“…the effect a professional designer could achieve”. So design is just an “effect”? As a supposed member of the “black clad elite” I find that to be an interesting point of view :) Cake decorating is all well and good but call it what it is, don’t call it Design.

  41. Gracie Lake

    I appreciate your talk about style. My sweetie doesn’t have any AT ALL (he wouldn’t mind my saying) and he would rather program and fiddle. I am kind of a font snob, so I wasn’t fond of the font chosen in the final design of your example, but I’m all for the nice clean button and the crisp image border. I will pass along your ideas to him.

  42. digisarathi

    u really made my xmas!!

    i’m an individual startup trying to figure out how non-profits can have elegant websites – like u said, thats where the potential volunteer or donor’s journey of knowing the non-profit begins. n first impression is the only impression.

    thanks so much for sharing your learnings! just the jumpstart i was looking for!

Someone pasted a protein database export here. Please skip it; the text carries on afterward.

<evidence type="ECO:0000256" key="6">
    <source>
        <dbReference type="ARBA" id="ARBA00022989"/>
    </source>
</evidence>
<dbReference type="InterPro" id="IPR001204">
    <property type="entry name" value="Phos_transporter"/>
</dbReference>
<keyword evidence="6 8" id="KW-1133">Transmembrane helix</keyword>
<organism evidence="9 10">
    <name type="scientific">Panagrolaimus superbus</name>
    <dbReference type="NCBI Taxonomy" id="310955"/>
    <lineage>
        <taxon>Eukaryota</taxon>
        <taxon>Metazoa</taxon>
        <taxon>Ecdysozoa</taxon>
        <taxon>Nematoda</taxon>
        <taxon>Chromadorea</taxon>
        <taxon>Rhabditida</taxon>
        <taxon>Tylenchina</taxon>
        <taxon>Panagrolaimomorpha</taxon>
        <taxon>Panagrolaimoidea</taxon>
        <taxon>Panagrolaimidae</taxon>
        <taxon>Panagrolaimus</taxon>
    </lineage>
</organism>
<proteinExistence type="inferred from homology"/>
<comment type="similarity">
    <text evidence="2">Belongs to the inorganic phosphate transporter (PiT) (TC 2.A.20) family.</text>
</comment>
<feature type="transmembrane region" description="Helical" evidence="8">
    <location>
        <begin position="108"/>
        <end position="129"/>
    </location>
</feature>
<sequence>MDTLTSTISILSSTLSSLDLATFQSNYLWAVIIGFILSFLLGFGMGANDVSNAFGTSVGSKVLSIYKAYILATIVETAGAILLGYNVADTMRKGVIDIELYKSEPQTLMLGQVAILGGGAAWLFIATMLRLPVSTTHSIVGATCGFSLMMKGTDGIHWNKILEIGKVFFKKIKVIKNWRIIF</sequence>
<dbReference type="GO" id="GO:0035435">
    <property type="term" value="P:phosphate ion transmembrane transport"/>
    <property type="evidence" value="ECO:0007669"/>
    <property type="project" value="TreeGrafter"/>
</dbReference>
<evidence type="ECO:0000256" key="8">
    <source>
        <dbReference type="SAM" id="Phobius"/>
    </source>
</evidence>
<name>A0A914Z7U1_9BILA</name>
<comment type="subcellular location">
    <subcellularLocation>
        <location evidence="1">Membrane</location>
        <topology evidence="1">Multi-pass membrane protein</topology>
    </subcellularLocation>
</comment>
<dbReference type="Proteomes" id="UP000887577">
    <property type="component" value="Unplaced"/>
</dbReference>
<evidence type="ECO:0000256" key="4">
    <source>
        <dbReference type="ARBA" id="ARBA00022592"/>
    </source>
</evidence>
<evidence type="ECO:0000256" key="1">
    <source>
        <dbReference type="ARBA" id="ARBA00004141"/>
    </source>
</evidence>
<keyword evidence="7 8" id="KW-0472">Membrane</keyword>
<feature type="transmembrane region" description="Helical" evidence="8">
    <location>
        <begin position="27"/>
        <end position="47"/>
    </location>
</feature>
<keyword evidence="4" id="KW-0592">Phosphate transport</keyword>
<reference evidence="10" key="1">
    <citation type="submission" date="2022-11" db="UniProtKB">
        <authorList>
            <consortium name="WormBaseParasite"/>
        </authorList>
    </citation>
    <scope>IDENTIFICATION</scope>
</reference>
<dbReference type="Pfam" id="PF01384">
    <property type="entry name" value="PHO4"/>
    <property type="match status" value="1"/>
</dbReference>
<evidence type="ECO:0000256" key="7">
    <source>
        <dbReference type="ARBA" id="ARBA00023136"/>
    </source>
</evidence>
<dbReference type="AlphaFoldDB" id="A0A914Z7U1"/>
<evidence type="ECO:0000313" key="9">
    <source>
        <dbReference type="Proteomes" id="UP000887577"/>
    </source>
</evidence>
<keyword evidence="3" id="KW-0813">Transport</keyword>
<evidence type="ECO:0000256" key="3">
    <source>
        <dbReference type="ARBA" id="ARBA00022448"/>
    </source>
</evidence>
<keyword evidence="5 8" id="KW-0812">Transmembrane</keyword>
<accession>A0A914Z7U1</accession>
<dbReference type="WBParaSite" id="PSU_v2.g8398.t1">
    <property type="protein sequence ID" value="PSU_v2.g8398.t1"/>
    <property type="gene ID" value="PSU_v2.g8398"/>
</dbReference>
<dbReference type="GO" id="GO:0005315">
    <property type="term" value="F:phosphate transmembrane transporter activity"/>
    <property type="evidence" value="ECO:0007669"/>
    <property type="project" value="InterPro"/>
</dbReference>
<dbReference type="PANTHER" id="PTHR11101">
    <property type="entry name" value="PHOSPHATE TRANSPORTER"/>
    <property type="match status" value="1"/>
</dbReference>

43. Adam D

    1. Use Boostrap

    NO. Bootstrap is horrible – it’s just designed for noobs who don’t care about their site looking the same as thousands of others. While I understand that you don’t need to use the stock styles, keep in mind that these sites are mostly made by noobs who just copy and paste code – they’re not going to bother making some custom CSS.

  44. digisarathi

    u really made my xmas!!

    i’m an individual startup trying to figure out how non-profits can have elegant websites – like u said, thats where the potential volunteer or donor’s journey of knowing the non-profit begins. n first impression is the only impression.

    thanks so much for sharing your learnings! just the jumpstart i was looking for!

  45. Jason Fowler

    Using conditional statements to target different browsers (IE in particular) is WRONG. It is one of the things holding back the web development industry. Stop pandering to different browser versions. The site doesn’t need to look identical in every browser. http://t.co/1LNuhWm7

  46. Andrey Shipilov

    Stopped reading after section 1. No decent designer should be EVER introduced Bootstrap. If you think the other way, please email me your best 20 websites and if 2 of them are any good, I will excuse myself.